In my interpretation of Giorgione's Tempest as "The Rest on the Flight into Egypt" I explained the reasons why Giorgione chose to portray St. Joseph as a virile, young man. Shortly after Giorgione's death, contemporaries like Paris Bordone, and Lorenzo Lotto also depicted a virile, youthful St. Joseph in versions of the Mystic Marriage of St. Catherine. Here is a discussion of Lotto's version.
|Lorenzo: Mystic Marriage of St. Catherine|
In his work on Lotto, Bernard Berenson identified the kneeling man as St. James the Greater but provided no explanation. In the catalog of the 1997/1998 Lotto exhibition at the National Gallery of Art in Washington, Peter Humfrey identified the man as St. Thomas because of the spear.* A decade later in the Bellini, Giorgione, Titian exhibition in Vienna, however, the man was still identified as St. James. There is no good reason for either St. James or St. Thomas to be in the desert participating in the mystic marriage of St. Catherine.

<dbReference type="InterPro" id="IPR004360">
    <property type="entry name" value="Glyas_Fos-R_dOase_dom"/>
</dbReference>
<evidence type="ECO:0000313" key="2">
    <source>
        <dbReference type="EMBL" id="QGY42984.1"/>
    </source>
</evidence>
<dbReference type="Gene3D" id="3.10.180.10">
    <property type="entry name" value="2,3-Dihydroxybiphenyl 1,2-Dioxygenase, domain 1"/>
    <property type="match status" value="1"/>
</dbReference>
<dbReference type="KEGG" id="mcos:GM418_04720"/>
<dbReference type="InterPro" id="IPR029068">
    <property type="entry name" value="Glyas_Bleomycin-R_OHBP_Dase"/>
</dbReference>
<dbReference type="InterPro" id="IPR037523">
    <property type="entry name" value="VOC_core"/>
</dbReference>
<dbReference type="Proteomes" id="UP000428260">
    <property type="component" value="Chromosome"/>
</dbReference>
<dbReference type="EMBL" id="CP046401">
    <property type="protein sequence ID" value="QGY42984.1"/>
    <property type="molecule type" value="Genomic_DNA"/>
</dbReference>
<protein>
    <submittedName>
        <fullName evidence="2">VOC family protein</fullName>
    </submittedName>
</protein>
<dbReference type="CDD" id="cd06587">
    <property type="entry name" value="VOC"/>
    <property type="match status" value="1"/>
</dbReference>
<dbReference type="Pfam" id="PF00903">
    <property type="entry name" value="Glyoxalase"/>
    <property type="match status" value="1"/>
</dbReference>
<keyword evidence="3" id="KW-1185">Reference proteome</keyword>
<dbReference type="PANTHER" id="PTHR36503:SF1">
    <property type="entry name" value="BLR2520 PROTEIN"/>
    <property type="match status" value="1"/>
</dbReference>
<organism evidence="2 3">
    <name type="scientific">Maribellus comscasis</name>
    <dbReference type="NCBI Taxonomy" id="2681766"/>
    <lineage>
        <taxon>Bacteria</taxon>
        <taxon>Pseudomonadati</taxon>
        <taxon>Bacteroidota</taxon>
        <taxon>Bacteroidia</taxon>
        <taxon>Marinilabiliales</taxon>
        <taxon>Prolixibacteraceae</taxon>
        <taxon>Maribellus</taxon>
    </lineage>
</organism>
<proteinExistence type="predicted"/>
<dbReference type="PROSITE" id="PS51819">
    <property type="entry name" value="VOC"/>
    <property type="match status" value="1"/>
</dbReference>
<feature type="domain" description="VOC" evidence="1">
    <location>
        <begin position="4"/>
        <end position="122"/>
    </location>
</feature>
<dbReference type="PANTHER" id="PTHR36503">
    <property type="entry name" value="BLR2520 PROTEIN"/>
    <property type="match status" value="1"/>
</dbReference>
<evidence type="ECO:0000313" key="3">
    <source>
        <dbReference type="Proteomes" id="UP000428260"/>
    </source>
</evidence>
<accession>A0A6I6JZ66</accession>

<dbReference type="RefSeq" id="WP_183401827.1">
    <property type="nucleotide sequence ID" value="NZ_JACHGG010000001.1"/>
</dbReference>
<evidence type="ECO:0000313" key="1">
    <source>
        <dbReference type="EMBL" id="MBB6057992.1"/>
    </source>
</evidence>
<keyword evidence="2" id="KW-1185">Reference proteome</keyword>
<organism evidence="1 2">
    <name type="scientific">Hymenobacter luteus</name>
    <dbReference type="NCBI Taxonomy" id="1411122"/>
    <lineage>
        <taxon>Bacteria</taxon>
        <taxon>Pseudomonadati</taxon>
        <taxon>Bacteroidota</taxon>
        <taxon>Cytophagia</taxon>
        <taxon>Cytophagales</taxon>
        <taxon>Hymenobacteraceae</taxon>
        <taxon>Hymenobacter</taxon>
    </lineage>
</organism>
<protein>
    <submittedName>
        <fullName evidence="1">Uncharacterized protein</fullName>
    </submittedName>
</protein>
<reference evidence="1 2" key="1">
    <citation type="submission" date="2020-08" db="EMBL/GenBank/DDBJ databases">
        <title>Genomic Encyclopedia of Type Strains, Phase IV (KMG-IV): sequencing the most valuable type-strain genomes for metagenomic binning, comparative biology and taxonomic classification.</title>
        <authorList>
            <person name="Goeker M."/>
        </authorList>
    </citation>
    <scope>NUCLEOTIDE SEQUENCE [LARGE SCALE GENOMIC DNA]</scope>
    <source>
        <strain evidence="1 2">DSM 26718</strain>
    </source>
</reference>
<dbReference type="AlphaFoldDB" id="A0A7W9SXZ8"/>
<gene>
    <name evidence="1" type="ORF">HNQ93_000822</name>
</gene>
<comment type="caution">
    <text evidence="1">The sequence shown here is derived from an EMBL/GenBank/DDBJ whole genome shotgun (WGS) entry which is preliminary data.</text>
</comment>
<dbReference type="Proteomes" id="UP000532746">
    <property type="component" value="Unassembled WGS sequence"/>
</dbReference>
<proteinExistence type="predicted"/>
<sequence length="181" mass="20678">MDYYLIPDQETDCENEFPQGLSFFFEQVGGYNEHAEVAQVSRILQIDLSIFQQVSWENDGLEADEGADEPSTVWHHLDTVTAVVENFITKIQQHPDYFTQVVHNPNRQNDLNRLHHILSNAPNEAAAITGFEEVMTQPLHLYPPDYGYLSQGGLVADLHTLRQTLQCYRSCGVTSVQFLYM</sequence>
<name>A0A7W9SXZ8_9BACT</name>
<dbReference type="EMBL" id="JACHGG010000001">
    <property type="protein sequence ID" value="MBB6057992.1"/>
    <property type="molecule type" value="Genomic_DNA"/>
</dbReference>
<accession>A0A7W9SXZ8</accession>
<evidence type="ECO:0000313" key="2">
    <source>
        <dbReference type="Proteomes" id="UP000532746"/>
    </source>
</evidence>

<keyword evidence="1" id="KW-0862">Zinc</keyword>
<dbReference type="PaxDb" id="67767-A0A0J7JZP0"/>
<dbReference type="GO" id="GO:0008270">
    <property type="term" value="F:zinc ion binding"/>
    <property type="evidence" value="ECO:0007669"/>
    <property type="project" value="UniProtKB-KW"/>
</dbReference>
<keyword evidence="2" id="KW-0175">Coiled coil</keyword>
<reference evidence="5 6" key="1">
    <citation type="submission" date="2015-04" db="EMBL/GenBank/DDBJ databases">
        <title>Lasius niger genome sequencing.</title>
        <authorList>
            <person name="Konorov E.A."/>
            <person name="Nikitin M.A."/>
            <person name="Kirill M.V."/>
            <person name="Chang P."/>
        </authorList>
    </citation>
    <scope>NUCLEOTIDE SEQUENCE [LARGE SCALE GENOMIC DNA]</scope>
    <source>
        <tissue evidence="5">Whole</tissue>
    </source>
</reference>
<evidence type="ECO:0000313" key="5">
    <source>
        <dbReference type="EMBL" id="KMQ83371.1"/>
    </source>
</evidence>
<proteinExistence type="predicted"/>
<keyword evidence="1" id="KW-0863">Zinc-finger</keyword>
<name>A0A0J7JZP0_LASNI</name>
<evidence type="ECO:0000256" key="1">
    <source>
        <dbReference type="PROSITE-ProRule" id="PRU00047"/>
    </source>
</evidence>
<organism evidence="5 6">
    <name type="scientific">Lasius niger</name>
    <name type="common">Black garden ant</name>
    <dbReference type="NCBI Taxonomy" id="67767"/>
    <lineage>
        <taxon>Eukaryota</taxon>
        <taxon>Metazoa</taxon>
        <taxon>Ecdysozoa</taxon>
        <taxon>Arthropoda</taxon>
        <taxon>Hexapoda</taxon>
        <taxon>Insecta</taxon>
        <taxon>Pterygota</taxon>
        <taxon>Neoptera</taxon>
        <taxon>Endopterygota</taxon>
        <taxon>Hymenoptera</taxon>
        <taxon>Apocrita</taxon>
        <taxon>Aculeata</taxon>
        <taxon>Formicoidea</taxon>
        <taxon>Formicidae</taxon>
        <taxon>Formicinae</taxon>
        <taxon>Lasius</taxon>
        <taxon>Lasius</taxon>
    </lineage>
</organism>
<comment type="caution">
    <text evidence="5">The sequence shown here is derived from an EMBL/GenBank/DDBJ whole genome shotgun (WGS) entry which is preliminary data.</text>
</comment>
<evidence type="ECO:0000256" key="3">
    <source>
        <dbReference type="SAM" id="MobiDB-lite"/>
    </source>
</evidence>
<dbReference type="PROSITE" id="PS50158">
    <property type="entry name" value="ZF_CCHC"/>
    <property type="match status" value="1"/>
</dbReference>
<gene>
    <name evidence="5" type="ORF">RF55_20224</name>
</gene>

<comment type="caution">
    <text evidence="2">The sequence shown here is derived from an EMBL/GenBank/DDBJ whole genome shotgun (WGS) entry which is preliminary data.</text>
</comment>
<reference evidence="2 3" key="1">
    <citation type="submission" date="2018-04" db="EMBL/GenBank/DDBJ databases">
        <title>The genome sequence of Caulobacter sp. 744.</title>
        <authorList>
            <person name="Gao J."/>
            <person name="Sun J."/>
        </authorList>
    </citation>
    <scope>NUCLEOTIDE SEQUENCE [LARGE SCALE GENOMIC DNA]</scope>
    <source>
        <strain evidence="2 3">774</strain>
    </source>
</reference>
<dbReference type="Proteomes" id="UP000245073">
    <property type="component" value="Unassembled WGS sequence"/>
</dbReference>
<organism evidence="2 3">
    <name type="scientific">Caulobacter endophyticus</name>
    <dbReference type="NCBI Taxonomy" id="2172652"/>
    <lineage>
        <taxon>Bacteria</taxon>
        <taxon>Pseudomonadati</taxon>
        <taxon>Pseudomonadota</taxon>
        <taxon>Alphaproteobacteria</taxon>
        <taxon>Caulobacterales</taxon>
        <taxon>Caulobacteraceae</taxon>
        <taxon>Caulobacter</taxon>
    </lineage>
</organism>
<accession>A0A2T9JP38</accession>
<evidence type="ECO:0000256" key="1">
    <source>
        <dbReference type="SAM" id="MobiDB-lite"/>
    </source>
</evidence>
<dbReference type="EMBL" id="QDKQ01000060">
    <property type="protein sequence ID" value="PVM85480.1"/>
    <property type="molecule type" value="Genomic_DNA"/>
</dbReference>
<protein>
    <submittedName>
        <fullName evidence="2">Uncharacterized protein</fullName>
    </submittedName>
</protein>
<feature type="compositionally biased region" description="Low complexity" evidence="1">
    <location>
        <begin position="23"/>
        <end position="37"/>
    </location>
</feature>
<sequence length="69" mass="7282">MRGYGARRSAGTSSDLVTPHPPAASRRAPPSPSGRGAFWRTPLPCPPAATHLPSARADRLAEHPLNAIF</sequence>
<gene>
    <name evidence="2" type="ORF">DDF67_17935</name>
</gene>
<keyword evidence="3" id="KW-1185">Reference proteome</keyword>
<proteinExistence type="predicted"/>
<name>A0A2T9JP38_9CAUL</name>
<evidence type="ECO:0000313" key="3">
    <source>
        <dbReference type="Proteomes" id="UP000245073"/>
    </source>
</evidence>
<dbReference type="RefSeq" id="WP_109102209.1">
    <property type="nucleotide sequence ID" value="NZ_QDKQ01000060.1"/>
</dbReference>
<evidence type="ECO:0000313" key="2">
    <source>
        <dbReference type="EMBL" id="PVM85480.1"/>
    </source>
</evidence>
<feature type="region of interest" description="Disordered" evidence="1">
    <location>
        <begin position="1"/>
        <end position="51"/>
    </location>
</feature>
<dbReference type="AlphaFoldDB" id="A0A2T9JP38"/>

On at least two occasions, and at about the same time as Lotto, Paris Bordone painted the mystic marriage of Catherine with a rustic-looking, vigorous Joseph playing a prominent role.
One of Bordone’s versions was featured in the same Bellini, Giorgione, Titian exhibition. In that painting Joseph’s muscular, bare foreleg is evidence of his role as the proxy for the mystic union of Catherine with the Christ child. The other version is at the Hermitage and also features the muscular, bare leg. In that version the Madonna has already passed the infant Christ to Joseph.